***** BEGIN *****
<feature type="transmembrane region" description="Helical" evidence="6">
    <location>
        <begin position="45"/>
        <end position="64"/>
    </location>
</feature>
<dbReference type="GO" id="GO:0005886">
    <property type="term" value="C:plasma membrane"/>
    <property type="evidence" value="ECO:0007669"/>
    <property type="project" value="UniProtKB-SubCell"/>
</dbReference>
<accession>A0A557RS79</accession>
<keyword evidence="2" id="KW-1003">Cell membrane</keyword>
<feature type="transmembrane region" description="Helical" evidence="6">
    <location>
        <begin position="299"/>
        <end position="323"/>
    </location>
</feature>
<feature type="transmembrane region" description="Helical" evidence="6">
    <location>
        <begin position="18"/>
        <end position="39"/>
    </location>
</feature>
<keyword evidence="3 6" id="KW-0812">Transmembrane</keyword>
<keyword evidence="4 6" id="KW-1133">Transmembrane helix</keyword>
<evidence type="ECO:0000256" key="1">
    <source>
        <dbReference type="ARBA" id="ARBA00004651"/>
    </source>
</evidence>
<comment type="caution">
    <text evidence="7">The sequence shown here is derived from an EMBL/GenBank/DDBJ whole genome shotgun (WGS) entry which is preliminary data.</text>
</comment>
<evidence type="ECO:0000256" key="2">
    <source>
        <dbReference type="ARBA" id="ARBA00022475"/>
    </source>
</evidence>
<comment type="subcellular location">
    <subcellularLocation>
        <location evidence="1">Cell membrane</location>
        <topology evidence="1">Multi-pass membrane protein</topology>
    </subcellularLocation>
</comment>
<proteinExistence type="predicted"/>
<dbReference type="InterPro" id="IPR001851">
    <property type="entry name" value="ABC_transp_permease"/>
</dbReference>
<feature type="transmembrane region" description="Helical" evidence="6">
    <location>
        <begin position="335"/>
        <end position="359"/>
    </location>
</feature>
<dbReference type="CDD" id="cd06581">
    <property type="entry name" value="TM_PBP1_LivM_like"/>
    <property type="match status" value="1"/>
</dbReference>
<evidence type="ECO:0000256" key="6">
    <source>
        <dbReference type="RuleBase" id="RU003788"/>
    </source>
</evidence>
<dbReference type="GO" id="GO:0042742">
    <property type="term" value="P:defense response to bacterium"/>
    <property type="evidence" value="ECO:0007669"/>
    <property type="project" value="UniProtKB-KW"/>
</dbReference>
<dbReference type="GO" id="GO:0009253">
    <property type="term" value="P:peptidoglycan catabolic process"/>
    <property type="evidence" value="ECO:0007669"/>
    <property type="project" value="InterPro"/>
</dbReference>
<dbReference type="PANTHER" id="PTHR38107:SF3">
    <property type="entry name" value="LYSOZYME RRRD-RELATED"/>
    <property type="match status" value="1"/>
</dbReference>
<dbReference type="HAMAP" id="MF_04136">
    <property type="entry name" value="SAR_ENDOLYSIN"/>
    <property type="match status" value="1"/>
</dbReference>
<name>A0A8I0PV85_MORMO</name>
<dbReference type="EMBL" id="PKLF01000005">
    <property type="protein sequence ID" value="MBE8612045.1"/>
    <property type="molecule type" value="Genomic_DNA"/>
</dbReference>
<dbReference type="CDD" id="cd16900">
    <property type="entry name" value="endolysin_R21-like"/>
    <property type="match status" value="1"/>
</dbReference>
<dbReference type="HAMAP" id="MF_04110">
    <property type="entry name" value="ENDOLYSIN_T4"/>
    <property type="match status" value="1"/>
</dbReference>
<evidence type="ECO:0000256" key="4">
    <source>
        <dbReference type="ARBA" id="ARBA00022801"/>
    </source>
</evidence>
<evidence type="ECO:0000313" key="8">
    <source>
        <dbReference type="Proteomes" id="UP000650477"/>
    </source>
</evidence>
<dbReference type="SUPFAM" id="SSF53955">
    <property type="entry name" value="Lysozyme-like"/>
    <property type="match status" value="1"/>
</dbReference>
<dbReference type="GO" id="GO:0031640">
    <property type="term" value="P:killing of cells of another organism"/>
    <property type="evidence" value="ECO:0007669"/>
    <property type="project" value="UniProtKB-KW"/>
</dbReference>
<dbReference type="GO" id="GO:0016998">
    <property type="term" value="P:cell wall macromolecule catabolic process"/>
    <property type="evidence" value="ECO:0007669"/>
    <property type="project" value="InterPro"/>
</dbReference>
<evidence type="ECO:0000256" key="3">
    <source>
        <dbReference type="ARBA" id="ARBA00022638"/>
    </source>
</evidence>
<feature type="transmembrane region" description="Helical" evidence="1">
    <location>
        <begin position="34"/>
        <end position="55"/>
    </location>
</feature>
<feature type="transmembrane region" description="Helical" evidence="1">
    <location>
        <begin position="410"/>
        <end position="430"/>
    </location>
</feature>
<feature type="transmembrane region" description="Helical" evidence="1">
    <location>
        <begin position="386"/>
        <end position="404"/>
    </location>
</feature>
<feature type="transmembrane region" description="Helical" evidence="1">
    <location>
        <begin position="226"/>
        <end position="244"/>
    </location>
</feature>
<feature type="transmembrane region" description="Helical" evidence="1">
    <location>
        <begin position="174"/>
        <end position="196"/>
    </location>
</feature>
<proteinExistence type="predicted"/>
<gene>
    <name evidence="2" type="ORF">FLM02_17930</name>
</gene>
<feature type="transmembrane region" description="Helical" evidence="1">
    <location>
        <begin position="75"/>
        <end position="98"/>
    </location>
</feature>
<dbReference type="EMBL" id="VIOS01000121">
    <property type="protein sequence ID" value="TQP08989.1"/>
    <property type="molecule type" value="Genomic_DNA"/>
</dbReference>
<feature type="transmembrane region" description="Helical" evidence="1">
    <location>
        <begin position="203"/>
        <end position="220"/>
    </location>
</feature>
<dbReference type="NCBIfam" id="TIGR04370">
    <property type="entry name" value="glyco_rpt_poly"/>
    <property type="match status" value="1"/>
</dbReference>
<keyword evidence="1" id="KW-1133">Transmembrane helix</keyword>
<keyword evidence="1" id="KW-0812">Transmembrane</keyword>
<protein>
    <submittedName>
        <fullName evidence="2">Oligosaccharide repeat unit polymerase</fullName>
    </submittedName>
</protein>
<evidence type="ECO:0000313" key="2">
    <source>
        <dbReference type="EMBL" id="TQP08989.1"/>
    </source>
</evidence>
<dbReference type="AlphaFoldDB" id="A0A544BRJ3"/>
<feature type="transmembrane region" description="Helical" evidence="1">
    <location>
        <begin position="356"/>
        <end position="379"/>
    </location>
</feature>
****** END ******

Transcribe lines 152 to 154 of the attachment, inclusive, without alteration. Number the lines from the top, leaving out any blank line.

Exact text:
        <begin position="174"/>
        <end position="196"/>
    </location>